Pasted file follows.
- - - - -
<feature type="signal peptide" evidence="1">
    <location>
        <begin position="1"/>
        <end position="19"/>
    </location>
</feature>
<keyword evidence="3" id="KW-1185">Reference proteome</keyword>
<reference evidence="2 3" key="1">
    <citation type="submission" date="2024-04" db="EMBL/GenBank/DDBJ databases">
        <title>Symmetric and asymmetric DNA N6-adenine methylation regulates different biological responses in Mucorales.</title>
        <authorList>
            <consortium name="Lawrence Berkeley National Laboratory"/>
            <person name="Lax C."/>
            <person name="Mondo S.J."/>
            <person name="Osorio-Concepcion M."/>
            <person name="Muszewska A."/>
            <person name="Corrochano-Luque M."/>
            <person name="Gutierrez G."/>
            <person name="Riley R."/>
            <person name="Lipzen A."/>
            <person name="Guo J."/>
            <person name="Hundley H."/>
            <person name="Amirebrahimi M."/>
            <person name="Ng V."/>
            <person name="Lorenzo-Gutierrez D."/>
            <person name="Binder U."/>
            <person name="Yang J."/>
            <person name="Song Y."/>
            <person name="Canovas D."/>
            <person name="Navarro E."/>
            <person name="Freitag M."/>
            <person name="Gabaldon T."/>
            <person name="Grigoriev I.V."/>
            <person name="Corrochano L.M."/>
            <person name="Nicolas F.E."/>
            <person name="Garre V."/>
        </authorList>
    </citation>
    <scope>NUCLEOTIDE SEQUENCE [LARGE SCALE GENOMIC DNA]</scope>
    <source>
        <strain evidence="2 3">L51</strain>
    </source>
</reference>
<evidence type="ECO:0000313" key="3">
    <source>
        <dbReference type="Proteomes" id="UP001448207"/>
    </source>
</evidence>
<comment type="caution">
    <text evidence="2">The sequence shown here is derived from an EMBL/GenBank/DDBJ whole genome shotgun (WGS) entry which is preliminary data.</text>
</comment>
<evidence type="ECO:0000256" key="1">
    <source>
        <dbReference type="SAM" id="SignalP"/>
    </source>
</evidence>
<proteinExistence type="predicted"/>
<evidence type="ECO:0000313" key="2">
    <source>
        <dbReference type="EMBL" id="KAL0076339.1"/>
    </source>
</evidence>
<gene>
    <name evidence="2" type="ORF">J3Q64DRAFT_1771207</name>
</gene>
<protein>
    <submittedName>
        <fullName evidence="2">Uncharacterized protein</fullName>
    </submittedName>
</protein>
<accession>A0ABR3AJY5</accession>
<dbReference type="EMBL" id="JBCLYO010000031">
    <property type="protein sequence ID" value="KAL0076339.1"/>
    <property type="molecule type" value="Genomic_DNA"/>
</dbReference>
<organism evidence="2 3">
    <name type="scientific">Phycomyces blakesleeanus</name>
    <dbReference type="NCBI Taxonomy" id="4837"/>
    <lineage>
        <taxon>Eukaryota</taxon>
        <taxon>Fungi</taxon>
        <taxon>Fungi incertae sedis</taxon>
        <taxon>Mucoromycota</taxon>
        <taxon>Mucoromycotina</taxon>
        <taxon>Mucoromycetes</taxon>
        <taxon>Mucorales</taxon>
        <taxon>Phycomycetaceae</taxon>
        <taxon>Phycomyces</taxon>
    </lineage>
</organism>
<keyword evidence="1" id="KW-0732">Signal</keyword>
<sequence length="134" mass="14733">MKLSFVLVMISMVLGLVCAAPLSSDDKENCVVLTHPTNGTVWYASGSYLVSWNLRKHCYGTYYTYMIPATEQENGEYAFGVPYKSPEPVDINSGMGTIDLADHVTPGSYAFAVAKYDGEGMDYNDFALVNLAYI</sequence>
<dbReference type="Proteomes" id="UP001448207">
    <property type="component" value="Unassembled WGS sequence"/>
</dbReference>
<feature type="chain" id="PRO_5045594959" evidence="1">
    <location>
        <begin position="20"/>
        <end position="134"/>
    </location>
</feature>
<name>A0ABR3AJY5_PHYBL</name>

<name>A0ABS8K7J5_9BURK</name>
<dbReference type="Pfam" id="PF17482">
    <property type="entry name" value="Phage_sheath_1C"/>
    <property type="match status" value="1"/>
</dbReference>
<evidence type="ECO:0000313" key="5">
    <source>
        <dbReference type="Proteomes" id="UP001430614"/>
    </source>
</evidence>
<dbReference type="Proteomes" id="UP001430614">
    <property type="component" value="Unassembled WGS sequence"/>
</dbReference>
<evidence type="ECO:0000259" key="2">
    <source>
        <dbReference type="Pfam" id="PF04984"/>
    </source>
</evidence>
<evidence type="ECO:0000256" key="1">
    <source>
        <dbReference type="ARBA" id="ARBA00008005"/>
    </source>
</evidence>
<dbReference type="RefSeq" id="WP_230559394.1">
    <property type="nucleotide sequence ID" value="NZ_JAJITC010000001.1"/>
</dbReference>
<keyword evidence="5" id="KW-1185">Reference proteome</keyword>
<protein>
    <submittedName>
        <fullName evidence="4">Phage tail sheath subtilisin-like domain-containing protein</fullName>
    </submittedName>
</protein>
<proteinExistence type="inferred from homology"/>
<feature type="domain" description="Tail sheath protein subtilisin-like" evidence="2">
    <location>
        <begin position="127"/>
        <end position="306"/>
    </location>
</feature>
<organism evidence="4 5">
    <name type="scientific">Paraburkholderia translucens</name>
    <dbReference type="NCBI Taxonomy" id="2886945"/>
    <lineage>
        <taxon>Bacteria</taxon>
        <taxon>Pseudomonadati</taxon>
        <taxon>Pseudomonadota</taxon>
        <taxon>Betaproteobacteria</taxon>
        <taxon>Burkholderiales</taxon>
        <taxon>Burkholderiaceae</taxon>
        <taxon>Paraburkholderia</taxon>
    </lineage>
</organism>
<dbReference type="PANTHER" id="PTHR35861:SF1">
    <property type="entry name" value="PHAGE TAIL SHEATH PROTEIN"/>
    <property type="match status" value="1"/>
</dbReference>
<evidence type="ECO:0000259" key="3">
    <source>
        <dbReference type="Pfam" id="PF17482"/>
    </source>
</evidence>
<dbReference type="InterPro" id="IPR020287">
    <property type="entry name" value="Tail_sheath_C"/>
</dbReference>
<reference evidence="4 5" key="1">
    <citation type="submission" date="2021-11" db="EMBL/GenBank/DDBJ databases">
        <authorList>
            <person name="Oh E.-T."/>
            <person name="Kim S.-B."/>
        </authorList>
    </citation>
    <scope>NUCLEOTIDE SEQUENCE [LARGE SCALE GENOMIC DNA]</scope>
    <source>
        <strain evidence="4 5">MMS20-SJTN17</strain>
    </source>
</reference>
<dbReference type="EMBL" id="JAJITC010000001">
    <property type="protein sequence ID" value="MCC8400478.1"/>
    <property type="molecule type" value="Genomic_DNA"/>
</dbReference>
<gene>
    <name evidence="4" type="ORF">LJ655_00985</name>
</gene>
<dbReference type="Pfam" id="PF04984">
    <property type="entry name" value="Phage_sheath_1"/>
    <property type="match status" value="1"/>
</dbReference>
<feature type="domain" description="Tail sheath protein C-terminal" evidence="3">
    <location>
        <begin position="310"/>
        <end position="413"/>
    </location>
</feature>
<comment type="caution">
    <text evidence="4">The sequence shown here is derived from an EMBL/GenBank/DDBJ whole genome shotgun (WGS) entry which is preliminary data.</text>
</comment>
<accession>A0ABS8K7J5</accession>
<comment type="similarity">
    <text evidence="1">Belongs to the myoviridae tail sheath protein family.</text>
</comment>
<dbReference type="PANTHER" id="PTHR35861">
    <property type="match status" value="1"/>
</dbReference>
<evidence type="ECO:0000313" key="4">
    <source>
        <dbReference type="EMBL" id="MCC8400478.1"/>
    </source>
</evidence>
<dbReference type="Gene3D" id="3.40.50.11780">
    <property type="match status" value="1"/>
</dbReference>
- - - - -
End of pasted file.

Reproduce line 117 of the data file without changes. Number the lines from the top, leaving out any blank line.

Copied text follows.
    <source>